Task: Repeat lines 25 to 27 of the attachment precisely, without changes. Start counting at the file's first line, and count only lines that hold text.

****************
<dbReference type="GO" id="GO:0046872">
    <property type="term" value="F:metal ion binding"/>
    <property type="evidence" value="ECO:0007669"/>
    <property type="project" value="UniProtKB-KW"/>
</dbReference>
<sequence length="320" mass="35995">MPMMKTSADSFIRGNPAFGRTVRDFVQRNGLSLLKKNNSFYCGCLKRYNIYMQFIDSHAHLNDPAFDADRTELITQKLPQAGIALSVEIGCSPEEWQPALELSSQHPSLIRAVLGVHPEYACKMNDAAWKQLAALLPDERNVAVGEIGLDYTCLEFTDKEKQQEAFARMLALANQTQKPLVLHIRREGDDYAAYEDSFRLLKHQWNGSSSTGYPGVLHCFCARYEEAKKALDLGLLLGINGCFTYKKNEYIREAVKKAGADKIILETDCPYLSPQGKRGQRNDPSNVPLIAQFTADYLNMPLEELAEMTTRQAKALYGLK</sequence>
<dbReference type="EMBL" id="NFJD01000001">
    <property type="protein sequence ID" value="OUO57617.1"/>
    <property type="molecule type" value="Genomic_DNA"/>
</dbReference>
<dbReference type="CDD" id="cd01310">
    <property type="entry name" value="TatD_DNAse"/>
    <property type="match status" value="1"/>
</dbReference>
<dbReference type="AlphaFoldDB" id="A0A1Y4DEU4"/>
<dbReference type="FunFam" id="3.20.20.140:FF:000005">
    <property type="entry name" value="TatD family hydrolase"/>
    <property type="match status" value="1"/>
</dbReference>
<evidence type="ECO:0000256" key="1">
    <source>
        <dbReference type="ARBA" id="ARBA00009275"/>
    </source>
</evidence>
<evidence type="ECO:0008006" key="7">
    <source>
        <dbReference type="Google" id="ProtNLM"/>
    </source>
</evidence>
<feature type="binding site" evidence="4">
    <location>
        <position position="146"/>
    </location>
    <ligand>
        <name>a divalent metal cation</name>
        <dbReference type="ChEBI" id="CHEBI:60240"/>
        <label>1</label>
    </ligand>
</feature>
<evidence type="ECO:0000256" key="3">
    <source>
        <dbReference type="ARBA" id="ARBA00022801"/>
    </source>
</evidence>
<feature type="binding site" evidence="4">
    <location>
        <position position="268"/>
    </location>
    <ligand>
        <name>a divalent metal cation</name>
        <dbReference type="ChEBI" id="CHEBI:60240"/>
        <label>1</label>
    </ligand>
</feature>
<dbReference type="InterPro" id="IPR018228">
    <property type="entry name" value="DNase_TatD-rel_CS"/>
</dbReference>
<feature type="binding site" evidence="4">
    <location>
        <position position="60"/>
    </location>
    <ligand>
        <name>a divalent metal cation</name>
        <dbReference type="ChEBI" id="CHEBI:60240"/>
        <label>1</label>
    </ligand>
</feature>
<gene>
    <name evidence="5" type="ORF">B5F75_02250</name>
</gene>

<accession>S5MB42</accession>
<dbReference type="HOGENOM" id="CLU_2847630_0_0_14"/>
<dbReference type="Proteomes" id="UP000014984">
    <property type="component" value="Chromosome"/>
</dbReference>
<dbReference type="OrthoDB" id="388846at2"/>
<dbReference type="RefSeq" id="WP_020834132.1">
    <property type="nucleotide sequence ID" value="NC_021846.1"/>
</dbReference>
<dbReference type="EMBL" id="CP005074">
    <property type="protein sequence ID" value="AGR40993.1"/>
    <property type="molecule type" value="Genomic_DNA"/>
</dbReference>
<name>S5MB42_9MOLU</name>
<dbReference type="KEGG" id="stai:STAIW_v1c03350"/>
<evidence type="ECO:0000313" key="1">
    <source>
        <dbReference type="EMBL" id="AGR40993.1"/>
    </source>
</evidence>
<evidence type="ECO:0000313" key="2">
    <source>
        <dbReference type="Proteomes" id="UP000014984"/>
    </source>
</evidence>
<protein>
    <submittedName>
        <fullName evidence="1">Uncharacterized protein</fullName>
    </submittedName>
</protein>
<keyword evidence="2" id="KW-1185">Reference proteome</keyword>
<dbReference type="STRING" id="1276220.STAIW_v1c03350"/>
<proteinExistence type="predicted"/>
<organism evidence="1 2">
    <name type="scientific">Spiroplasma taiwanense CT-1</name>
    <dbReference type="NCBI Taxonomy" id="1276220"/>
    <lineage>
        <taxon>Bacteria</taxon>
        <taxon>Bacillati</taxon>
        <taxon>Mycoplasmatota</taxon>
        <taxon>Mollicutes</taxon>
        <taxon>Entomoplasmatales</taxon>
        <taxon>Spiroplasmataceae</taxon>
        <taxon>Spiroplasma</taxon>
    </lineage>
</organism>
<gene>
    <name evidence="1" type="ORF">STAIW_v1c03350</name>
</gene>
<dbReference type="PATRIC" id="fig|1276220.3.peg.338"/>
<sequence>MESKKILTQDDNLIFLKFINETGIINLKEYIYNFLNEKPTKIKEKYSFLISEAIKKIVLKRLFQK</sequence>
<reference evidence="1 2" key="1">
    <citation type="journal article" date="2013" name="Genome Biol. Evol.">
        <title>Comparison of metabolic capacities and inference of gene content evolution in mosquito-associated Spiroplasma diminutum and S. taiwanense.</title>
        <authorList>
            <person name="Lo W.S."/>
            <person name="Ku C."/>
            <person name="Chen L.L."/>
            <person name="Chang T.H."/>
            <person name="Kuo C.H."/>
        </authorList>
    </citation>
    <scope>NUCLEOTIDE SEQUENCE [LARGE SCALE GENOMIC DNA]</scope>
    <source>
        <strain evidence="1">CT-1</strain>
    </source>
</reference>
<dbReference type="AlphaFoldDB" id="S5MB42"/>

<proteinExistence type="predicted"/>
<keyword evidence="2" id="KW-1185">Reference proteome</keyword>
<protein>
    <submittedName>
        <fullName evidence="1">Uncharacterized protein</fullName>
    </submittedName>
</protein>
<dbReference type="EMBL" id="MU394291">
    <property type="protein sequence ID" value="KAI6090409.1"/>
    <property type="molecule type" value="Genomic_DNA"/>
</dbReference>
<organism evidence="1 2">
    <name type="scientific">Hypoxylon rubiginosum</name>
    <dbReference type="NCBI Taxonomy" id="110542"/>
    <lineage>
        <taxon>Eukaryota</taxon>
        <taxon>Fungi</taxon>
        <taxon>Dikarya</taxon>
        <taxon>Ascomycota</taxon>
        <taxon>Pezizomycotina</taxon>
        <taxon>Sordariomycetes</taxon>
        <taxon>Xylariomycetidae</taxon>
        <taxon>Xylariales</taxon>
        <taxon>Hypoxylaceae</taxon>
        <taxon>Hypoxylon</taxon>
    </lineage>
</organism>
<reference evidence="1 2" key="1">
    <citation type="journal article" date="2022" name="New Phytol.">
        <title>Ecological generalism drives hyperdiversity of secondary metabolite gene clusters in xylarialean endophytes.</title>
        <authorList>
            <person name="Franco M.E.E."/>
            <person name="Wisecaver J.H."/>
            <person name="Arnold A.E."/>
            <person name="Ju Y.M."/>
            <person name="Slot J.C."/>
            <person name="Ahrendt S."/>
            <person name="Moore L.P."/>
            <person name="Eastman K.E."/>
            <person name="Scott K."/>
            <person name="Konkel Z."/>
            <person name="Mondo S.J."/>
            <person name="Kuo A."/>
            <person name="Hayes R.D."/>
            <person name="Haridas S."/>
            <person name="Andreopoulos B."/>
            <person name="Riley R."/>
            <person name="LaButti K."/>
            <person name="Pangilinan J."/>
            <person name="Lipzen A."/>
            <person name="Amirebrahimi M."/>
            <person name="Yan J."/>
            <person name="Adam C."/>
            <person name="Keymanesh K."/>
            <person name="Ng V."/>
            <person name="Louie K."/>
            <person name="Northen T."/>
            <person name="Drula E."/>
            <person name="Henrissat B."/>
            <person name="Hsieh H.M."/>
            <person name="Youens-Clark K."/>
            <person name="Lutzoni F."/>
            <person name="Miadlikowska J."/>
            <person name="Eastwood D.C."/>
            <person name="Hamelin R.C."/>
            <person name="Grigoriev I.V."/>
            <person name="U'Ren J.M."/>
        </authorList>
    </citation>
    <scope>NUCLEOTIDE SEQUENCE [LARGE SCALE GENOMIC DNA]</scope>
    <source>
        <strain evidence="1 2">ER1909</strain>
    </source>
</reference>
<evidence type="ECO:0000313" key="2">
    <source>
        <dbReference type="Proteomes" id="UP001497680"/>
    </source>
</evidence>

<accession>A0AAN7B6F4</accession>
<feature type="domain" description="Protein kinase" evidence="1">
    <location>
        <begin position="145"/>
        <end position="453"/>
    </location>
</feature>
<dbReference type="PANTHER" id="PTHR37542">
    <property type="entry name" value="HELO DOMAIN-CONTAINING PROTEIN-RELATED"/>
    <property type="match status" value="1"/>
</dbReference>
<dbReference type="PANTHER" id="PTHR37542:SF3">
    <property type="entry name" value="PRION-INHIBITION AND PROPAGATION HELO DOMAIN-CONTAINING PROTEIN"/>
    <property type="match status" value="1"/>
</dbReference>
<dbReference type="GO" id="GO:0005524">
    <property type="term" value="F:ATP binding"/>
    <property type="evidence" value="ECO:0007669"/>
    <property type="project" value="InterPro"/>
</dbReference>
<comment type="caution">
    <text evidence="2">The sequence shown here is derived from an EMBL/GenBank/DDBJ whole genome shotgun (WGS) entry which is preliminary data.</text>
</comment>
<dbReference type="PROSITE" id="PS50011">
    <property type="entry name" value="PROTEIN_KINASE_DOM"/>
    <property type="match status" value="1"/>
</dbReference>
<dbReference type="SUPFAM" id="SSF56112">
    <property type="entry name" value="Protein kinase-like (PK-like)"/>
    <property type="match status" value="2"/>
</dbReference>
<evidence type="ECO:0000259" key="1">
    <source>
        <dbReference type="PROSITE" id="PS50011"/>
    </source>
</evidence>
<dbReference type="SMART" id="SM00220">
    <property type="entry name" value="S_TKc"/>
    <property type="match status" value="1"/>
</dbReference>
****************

<evidence type="ECO:0008006" key="7">
    <source>
        <dbReference type="Google" id="ProtNLM"/>